We had a lot of post-Watergate reforms, but let the actors off the hook. Many of the actors went on to fill Republican administrations for decades, and Others are Republican Party hangers-on to this day.

    Prosecution removes them from consideration, and has a deterrent effect.

    If a Truth and Reconciliation Commission would work, with prosecutions going on the drive people to the TARC, I would support that. We don’t know that it wouldn’t work, so it might be worth trying.

    What doesn’t work is reform that is rendered toothless.

    2
  28. Hal_10000 says:

    @CSK:

    I think he has BS’d his way through the last three years quite effectively given that (a) he was not impeached; (b) the GOP is still standing by him; and (c) up until the COVID crisis and the racial unrest, he was still the odd-on favorite for re-election and might still get re-elected.

    Trump is a con man. Con man succeed because enough people want to be conned. He’s still good at the con. The problem is that he ran into a virus, which doesn’t care.

    1
  29. dazedandconfused says:

    @ptfe:

    What has kept Trump from becoming a Hitler or a Mussolini…or even a Woodrow Wilson…is his utter lack of care about anything apart from money.

    In one way I’ve been more worried about a President Pence than a President Trump for a long time now. The difference is Pence’s immoderate religious devotion makes him a lot like GW Bush: vulnerable to developing a messianic complex. This was Bush’s down-fall in Iraq. That “Gog and Magog” crap. The Neo cons played that born-again dry-drunk like a fiddle.

    Trump is utterly self-absorbed and judges his own value by how rich he is perceived to be. This renders him somewhat immune to a messianic complex. He looks at things like Syria and Iran and asks “What’s in it for me?” Answer: “Nothing!”.
    That ledger where a heart should be cares nothing about “saving” or transforming the world. This has frustrated the hell out of the Neo-cons. Good, as far as it goes.

    Pence? I judge him even of softer clay than George was. Child’s play for the Neo cons. A strong possibility exists that within a month of a Pence administration it would be “Onward Christian Soldiers” and the bombing of Iran would commence.

    2
  30. Michael Reynolds says:

    @Lounsbury:
    I did not make myself clear: I don’t want to go after Trump for being a shitty president, I want to go after him for money laundering, financial fraud and tax fraud. Those are apolitical. He’ll likely get Pence to pardon him, or attempt to pardon himself, but New York can still go after him under state law. And he’ll be eyeballs deep in civil suits ranging from fraud to rape.

    As for reform, you’re preaching to the choir. We need to turn a whole bunch of behaviors that fell under the category of, ‘things which no decent person would do,’ and turn them into black letter law. Trump’s done us one service: he’s showed just how vulnerable we are to a psychopath and how little we can rely on standard practice or even basic morality. And I can’t think of anything as important, long term.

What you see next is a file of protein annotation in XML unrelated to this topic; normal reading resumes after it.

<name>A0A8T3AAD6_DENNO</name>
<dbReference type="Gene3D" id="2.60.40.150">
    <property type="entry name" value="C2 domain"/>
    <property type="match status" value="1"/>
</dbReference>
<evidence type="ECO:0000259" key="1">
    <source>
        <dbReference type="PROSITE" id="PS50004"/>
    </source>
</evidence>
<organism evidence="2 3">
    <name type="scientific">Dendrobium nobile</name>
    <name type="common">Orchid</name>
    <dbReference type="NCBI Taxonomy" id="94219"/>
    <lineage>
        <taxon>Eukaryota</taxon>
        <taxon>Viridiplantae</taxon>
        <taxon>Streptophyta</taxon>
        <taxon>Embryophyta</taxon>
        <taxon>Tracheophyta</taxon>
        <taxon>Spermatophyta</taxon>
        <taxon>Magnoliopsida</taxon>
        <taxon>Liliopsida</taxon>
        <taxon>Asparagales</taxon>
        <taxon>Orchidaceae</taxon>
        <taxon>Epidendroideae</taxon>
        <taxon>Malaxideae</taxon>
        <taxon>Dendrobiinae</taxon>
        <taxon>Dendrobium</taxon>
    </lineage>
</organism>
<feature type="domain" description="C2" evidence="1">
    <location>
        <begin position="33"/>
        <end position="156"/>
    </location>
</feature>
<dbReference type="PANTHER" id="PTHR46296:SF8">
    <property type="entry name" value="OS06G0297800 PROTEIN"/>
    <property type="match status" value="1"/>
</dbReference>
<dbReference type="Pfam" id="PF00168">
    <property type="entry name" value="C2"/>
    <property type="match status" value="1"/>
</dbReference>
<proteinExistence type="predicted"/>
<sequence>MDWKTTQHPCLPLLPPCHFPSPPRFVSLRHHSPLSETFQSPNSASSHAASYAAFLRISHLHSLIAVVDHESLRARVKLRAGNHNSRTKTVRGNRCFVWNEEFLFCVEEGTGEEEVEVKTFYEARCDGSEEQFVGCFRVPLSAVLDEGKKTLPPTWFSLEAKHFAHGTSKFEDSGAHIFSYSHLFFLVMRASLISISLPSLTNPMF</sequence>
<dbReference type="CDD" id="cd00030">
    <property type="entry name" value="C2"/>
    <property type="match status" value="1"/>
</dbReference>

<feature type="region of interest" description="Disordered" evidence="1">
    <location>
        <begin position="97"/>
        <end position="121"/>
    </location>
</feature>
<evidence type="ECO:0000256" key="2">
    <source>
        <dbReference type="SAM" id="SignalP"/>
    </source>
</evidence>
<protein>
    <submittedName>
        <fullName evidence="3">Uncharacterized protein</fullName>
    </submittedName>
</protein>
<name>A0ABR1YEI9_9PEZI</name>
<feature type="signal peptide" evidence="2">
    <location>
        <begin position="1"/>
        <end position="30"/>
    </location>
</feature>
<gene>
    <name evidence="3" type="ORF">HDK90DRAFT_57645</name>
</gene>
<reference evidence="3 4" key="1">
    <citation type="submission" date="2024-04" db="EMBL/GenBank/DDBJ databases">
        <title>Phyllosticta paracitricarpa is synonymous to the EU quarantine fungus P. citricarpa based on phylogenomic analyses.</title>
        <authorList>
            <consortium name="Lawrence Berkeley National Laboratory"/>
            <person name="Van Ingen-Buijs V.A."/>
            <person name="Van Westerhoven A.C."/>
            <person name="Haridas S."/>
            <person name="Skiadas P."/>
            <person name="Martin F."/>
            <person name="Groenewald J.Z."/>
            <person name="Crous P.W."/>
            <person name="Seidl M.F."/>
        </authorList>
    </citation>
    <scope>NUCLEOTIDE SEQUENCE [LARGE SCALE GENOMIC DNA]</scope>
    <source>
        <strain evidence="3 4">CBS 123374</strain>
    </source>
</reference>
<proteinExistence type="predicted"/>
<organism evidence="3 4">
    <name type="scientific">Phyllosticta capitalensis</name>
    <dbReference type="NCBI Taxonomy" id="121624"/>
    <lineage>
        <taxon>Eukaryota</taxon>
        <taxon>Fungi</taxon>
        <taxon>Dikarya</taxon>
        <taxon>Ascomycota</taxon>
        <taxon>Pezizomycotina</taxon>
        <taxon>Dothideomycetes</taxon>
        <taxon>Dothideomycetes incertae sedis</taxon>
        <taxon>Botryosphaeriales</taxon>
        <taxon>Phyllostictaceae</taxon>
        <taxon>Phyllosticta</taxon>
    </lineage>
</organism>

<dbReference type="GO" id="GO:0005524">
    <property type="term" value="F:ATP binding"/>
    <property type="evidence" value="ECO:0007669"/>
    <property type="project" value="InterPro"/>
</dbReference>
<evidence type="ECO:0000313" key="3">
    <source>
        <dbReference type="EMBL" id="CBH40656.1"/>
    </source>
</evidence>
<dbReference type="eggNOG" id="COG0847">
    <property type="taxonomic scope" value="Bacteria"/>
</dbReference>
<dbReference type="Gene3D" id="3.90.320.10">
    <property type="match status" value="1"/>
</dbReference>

But I do want the NY AG and any other states that can make a case, to get this POS into a nice orange jumpsuit to match his skin. He deserves prison for many things, but I’ll be content with money laundering etc…, and years of court cases exposing him as the fraud he’s always been. I want him arrested, charged, indicted, tried and convicted. And then I want him bankrupted, him and his whole poisonous brood.

    You know how in every horror movie ever the victims manage to knock the killer down or out and, then surprise, up he pops in the next scene with a chainsaw? When a bad guy’s down you kill him right then, no futzing around. Of course that would make for a shorter horror film.

    2
  31. Kathy says:

    @Lounsbury:

    Prosecuting Trump is merely a feel good reaction.

    In the second place, are we not entitled to feel good?

    But in the first place, what @Gustopher said: “What good are reforms without prosecutions?”

    2
  32. Michael Reynolds says:

    @dazedandconfused:

    Pence? I judge him even of softer clay than George was. Child’s play for the Neo cons. A strong possibility exists that within a month of a Pence administration it would be “Onward Christian Soldiers” and the bombing of Iran would commence.

    We can’t do much to Iran without the KSA and its mini-mes giving us use of their bases at which point we’d effectively be MBS’s mercenaries. But I suppose we could appreciate the irony of a born-again Christian jumping into a sectarian war between Muslims.

  33. Lounsbury says:

    @Kathy: There’s no relationship at all between reforms and prosecutions so that is quite the stupid question. As the history of governance in developing countries has shown again and again.

  34. Lounsbury says:

    @Michael Reynolds:

    I want to go after him for money laundering, financial fraud and tax fraud. Those are apolitical. He’ll likely get Pence to pardon him, or attempt to pardon himself, but New York can still go after him under state law. And he’ll be eyeballs deep in civil suits ranging from fraud to rape.

    Well as I said, the NY State prosecutions are quite another matter than federal. Allez-y.

    The non political should prove rich territory.

    For the Federal level, the institutional reforms are the critical or this will happen again, but it will be exploited better.

  35. @Michael Reynolds:

    I want to go after him for money laundering, financial fraud and tax fraud.

    I do have some hope that those areas will be adderessed, yes.

    1
  36. Just nutha ignint cracker says:

    @Michael Reynolds:

    the category of, ‘things which no decent person would do,’

    The problem is not with the category; it’s that we’ve stopped electing decent people. I doubt that decent people even run for office anymore.